How do I house ___________?
What do I need to properly house an aquatic newt?
- Good water quality. This is the most important task in keeping healthy newts. For details, read the Water Quality FAQ section. Adult newts of fully aquatic species usually live in water that is 6-12 inches deep.
- Tank.We recommend 10 gallons minimum. In a smaller tank, you will have difficulty getting the kind of stable water chemistry that will keep your newts healthy long-term.
- Secure lid. Important! Many newts are excellent climbers, and escape is usually fatal. Some can even climb across the underside of horizontal surfaces. Even large, fully-aquatic newts have been known to climb out of their tanks. There must be NO cracks or openings of any kind. Really! Use electrical tape or foam pads to seal any openings, no matter how small. See our article, Preventing Escape. A screen top is better for cooling, but a hood top is also fine. Solid glass lids do not allow sufficient ventilation and should only be used if the setup includes an air pump.
- Filter. Several kinds of filters work well in a newt tank. Power filters that hang on the tank are not recommended because they leave large gaps that a newt can escape through. For detailed information see the article Aquarium Filters for Caudates.
- Gravel (optional). Newts can live quite well without it, but if you want it, choose either sand, or a kind with large pieces that cannot be swallowed. Don’t use a thick layer, because the gravel deep at the bottom will get no oxygen and will tend to foul the water. If you buy gravel that is a natural color, you won't have to waste time scrubbing it clean. However, you will need to clean loose debris out of it often, regardless of color.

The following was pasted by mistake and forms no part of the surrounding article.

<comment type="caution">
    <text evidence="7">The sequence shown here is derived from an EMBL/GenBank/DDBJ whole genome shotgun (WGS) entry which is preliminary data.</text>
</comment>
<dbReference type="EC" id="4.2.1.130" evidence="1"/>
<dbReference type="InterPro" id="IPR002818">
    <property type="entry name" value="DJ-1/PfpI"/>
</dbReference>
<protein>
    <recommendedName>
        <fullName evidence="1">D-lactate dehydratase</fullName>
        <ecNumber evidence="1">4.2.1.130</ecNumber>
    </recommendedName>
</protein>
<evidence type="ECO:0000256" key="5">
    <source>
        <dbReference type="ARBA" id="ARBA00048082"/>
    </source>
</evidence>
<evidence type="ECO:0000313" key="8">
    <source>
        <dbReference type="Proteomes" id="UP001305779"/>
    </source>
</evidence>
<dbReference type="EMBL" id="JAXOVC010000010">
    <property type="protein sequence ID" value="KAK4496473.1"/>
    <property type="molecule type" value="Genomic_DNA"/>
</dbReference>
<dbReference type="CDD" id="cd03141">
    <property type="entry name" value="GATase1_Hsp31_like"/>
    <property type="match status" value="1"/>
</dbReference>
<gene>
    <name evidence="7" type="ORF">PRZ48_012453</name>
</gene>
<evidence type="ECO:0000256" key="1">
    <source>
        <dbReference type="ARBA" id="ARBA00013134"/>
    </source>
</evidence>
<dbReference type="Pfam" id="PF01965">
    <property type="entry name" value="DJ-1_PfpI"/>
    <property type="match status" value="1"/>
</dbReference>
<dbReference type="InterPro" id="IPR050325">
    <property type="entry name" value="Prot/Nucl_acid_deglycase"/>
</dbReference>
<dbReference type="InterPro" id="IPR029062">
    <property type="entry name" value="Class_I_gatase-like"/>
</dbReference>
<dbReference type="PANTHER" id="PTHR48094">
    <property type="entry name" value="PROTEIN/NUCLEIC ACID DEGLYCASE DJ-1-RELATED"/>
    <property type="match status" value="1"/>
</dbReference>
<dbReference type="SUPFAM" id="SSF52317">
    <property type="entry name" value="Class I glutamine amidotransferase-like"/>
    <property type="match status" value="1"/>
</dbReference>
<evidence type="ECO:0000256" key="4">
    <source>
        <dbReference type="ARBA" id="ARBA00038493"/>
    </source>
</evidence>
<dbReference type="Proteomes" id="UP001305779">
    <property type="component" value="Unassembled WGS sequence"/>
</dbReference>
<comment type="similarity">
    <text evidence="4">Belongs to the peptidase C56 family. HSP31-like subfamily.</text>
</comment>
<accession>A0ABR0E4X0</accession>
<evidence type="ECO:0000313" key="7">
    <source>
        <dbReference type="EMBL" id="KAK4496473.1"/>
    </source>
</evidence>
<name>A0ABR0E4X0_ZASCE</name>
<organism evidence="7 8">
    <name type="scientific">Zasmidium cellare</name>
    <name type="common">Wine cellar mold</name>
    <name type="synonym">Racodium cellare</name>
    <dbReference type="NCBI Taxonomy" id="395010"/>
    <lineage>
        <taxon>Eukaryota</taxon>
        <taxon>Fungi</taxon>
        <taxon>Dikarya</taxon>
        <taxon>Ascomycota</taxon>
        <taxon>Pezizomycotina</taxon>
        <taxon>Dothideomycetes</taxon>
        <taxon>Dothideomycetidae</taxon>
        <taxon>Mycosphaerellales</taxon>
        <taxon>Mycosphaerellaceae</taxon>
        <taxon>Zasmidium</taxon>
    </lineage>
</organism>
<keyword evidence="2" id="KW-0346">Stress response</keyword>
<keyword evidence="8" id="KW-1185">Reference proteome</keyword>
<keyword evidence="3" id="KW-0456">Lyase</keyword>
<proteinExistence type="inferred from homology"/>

- Island. Can be made of rocks, bricks, flower pots, Legos, a floating plastic lily pad, cork bark, or any combination. It is better not to make the land area out of a thick layer of gravel, as explained above.
- Siphon and turkey baster. See "cleanup" question below.
|Warning! Nearly all newts and salamanders can climb, including straight up glass. Prevent a tragedy! Read Preventing Escape.|
What do I need to properly house a terrestrial salamander?
- Container. This can be an aquarium, or a plastic tub with holes.
- Secure lid. A screen top is a little better for cooling, but a hood top is also fine. Some salamanders are able to climb glass, so don't take any chances with escape. See our article, Preventing Escape.
- Small water dish. Keep in mind that some salamanders are poor swimmers and can drown easily. Also, anecdotal evidence suggests that salamanders are more likely to become ill if kept in a semi-aquatic habitat.
- Substrate. We recommend top soil and/or shredded bark. Avoid acidic substrates such as peat moss. Coconut fiber ("Bed-a-beast" bricks) provides excellent moisture retention, but poor biological breakdown of wastes; it is best when mixed or topped with soil. If your salamander is species that likes to dig, provide deep enough substrate for digging. Remember that the substrate needs to stay moist but not soggy. Wet gravel is a poor substrate because it fouls easily and, for larger sals, poses a swallowing hazard.
- A hiding place. This reduces animal stress and is very important for most species. Good hiding places include bark, cork bark, rocks with dug-out space under them, dry tree leaves, upturned flower pots, etc. Although hides will decrease the visibility of the animal, they will increase the animal's comfort immensely. If several animals are kept together, provide at least one separate hiding place per animal.
How can I keep my newt/salamander cool enough during the summer?
There are many ways to lower the temperature of your tank. We have an entire article devoted to this subject. See: Aquarium Cooling Methods.
How do I clean up my aquatic newt’s tank?
Most importantly, remove any uneaten non-live food immediately after feeding. A turkey baster works well for this. Change about 1/4 of the water every 2 to 3 weeks, replacing it with de-chlorinated water. To clean out debris from among the rocks, buy a siphon with a gravel-cleaning attachment. For more details on water changes, see the Water Quality FAQs on this site.